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The Third Wave: An Iron Tale about the Business of Print, Vol. 6

This column is the sixth in a yearlong series of columns about the challenges facing the converting industry. Through our 2002 series of web articles, Raine provides critical insights, specific industry examples, and thought-provoking ideas about how technology is impacting converters today.

Finding Profit Somersaults in Your Business
One simple way to gauge how change is impacting your business is to try and spot "profit somersaults." These swings in profitability are symptoms of a bigger problem. These days you easily can find profit somersaults in the converting industry -- everywhere you turn.

What Is a Profit Somersault?
A profit somersault is when a business metric or a financial ratio has flipped over to the opposite side of traditional thinking or a standard "rule of thumb." An example of a profit somersault is when the most profitable activity in a converting shop or manufacturing facility flips from the converting equipment or a press (for instance, the longest depreciating assets) to the front or back-end activities (quickest depreciating assets). Examples can be found easily when you examine the changes in your business mix, or when you see order quantities start to trade places with selling prices.

Examples Everywhere
One converter told us it was awarded an order for 5,000 POP displays for $11,000. A year later, the quantity increased to 8,000 units but the price dropped to $9,500 for the same work. So for 3,000 more units, the price dropped $1,500 -- almost a 50% drop in "price per M." But what’s scarier is three suppliers bidding on the work showed a variance of less than 5% between the highest and lowest bid. We also have witnessed incidents when non-traditional competitors, such as web or sheetfed printers, start to bid on converting work and cut prices by 30%.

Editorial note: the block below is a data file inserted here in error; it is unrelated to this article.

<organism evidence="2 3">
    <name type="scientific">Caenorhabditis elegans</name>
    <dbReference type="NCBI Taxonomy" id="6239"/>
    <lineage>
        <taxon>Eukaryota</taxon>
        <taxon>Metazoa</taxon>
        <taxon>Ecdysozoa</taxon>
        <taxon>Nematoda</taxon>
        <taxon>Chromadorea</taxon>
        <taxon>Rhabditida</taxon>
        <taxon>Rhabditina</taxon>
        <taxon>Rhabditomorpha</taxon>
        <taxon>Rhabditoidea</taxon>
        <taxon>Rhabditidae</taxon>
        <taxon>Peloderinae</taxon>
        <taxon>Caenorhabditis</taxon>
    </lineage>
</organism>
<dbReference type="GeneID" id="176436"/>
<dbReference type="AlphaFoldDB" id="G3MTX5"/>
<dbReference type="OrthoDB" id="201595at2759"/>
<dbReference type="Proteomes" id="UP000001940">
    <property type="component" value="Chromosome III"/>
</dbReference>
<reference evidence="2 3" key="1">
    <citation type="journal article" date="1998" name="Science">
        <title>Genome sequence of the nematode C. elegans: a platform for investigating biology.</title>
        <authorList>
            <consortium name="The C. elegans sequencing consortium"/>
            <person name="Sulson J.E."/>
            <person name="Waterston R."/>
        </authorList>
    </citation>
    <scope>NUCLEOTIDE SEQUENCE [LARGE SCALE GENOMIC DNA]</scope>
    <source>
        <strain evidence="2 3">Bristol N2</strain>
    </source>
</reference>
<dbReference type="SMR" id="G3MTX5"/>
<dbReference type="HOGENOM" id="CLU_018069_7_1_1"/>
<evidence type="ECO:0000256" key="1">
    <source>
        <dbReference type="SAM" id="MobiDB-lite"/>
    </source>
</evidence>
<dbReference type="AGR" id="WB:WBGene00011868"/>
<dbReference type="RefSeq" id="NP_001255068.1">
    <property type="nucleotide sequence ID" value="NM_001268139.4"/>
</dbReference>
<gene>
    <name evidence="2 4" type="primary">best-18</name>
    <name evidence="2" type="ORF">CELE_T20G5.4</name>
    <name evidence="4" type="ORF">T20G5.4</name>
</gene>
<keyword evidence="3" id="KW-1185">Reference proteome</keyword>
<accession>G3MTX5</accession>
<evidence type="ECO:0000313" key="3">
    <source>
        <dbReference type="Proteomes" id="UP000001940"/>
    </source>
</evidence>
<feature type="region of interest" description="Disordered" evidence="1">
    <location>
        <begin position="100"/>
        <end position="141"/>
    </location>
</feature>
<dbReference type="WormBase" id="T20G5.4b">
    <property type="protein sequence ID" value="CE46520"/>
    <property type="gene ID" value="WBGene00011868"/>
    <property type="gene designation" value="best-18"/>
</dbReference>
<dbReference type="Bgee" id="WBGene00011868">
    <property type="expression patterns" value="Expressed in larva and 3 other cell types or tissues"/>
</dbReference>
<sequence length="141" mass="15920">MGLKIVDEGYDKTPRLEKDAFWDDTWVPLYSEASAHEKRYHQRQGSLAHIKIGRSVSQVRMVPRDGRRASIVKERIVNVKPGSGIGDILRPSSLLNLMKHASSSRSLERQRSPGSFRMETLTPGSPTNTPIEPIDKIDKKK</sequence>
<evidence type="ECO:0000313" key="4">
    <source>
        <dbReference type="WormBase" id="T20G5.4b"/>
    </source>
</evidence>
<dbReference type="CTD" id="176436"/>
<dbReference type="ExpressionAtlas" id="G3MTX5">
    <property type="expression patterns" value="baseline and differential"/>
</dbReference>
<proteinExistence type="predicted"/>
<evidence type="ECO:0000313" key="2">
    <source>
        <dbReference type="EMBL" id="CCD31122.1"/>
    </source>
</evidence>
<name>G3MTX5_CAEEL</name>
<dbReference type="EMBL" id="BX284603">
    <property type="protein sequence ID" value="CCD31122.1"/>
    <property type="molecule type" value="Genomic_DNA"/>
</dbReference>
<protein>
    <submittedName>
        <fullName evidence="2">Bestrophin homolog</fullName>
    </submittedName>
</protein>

Profit somersaults are evident when customers start to value services more than manufactured products. For example, one company shared with us how it increased its profitability by promoting such services as "smart packaging." The manufacturer used some of the latest research in moisture controllers, oxygen scavenging, and antimicrobial additives to ensure customers [it employs] the latest security techniques and to reduce inventory costs. Another example is how a converter promoted its ink-jet coding systems, which integrated with its customers information systems, subsequently changing the overall fulfillment process dramatically.

The Bottom Line
The examples may sound obvious, and we hear about them everyday; however, we need to take a deeper look at what is changing the migration of profitability in converting businesses today. When it is no longer the exception and is now the new rule of thumb, than you know these profit somersaults are leading indicators that: profit has moved to somewhere else in the business; the business model has shifted, or a value erosion is taking place.

The converting and manufacturing equipment, affectionately called the "heavy iron," now is the tail and not the dog. Converting must "flip on its head" and "get outside of itself" in order to grow and be profitable. In other words, a converter’s technology infrastructure, its new service offerings, and its end-to-end workflows have become the "dog." Those that come to grips with what his or her business is today, and more importantly, where profitability really is generated (inside and outside the converting business) will make the reinforcing choices and, ultimately, will become the leaders of tomorrow.

This article is excerpted from the Raine whitepaper The Third Wave: An Iron Tale about the Business of Print, downloadable free of charge from RaineConsulting.com.


 

Martin Automatic at Labelexpo Europe 2017

 

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